Skype for Business brings together so many useful tools

- select the contributor at the end of the page -
During Microsoft's Ignite conference, the Office team made it clear that productivity is increasingly about collaboration. This includes everything from seeing how your team works together to looking at a map of the connections in the Office Graph to seeing live edits in a Word document (while people are actually working on it). The new Skype for Business features follow this direction, and you may be more likely to use them than you might think.

That's because any meeting you create in Office 365 will be set up as a Skype for Business meeting, complete with links to call in or start a video meeting. Skype for Business Server, which is an in-place upgrade from Lync Server 2013, is generally available today, and it includes one of the most useful features in the Skype for Business service on Office 365: simple Skype integration for users.

While you already had the ability to add any Skype contact to your Skype for Business contact list, you can now locate contacts without knowing their handles. This is done by adding contacts through the Skype Directory Search, instead of having to go to Skype to search and then copying the details. As usual, that's a feature you can turn off as an admin if needed.

There's also a public preview of the Skype Web SDK that Microsoft announced last week; you can find more details here and download the SDK here.

Microsoft also showed off new features slated for later this year. Over the summer, meetings will have the ability to include pre-loaded attachments. Additionally, files that you want to present during a meeting will be linked and ready to go; you can add a file to a meeting that will be shared with all attendees (and unlike an email attachment, it's hosted through OneDrive for Business, allowing you to see changes and edits, rather than having to merge in changes from multiple versions of the file).

And if people want to make changes to the document during the meeting rather than in advance, it opens in Office Online where multiple people can edit it at once (assuming it's an Office document). As soon as you migrate to Office 2016, they'll be able to see each other's changes live as they work on the document.

Later this year, Skype for Business will get what Microsoft calls "broadcast meetings," where you can present to up to 10,000 people, using what looks very like the streaming Azure Media Services Microsoft offers to video broadcasters. If you've used Bing Pulse for running and analysing online meetings, a lot of what's in broadcast meetings will look very familiar. It's similar to running a Lync meeting, but with extra options.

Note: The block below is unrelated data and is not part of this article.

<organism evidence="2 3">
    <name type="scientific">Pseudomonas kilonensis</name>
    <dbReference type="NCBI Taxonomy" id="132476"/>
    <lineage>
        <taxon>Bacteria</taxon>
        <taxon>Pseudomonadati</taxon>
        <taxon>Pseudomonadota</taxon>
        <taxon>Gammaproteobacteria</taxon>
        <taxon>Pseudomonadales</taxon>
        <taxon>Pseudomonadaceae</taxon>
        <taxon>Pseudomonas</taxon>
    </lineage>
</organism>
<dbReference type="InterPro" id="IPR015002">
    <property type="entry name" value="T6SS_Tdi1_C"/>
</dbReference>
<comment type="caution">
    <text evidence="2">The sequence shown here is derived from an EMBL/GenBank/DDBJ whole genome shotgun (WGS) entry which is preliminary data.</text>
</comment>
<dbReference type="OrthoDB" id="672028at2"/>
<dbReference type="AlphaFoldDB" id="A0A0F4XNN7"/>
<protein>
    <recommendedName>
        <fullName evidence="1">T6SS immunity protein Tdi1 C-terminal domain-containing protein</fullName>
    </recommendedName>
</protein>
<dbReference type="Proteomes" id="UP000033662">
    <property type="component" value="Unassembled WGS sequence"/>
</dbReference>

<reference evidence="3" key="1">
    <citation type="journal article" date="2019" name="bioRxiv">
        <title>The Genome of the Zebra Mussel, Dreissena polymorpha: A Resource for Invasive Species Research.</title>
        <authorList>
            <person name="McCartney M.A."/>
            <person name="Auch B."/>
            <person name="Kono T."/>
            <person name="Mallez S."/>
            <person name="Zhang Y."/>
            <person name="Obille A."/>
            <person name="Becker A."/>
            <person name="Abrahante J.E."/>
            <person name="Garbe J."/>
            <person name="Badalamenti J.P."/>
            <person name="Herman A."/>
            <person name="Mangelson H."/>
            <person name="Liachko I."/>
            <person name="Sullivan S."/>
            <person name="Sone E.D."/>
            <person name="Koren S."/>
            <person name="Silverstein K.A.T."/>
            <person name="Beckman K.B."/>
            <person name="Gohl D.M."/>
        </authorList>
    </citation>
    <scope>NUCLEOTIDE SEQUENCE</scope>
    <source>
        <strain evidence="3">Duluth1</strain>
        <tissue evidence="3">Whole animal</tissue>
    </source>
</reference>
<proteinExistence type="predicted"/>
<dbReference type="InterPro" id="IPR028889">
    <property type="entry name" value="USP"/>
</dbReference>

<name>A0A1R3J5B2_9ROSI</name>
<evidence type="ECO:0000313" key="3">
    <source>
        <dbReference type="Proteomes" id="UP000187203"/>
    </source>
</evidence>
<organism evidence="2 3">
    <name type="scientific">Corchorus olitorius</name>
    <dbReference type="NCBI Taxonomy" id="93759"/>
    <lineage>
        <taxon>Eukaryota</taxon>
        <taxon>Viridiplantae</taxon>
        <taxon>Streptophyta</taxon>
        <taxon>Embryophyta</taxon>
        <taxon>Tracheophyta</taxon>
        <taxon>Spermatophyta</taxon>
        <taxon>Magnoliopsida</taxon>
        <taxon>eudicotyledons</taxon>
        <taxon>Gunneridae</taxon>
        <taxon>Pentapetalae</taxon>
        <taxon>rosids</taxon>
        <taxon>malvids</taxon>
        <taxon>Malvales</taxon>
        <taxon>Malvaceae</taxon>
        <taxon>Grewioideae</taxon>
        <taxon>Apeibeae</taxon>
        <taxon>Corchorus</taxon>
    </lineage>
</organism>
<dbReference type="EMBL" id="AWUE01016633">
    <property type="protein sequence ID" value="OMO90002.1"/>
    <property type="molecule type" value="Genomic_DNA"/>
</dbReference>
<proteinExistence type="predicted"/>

You can start and stop the Skype cast (which is the video from your camera), you can switch over to content that you're presenting like a PowerPoint, or you can show both of them on screen at once. Plus you get all the familiar Lync meeting features like chat and presenter controls, and meetings are recorded in the usual way so you can share them later.

Meeting attendees can drop in and out of the meeting and they can flip back through slide decks that have been presented, so they can catch up if they arrive late. They can also give real-time feedback by clicking on a set of thumbs-up and thumbs-down buttons (all of this is shown as a graph of social sentiment about the meeting, through Bing Analysis).

Microsoft didn't show the interface for managing that in the keynote, but we're expecting it to have the same options as the Pulse service, where meeting organizers can ask questions at specific points and chose whether the sentiment graph is visible to everyone or just the producer.

Pulse is an interesting service for people running meetings, but it makes far more sense as part of Skype for Business where it's available to more businesses than just as an Azure service. Skype for Business broadcast meetings won't be limited to Office 365 customers; Microsoft says there will be a hybrid option to use the cloud service with your Skype for Business Server, which gives businesses a flexible way of extending an existing Lync setup within the company to large numbers of external users.

[caption id="attachment_58747" align="aligncenter" width="640"]Skype for Business Real Time Co-authoring Pre-load a file into a meeting and attendees can open it, and edit it with other attendees during the meeting[/caption]


[caption id="attachment_58749" align="aligncenter" width="640"]Skype for Business Broadcast Producer The producer view for Skype for Business broadcast meetings lets you switch between tasks.[/caption]


Get our content first. In your inbox.

Loading form...

If this message remains, it may be due to cookies being disabled or to an ad blocker.


Mary Branscombe

Mary Branscombe has been a technology journalist for over two decades, and she’s been the formal or informal IT admin for most of the offices she’s worked in along the way. She was delighted to see the back of Netware 3.11, witnessed the AOL meltdown first-hand the first time around when she ran the AOL UK computing channel, and has been a freelance tech writer ever since. She's used every version of Windows (client and server) and Office released, and every smartphone too. Her favourite programming language is Prolog, giving her a soft spot for Desired State Configuration in PowerShell 4. And yes, she really does wear USB earrings. Find her on Twitter @marypcbuk.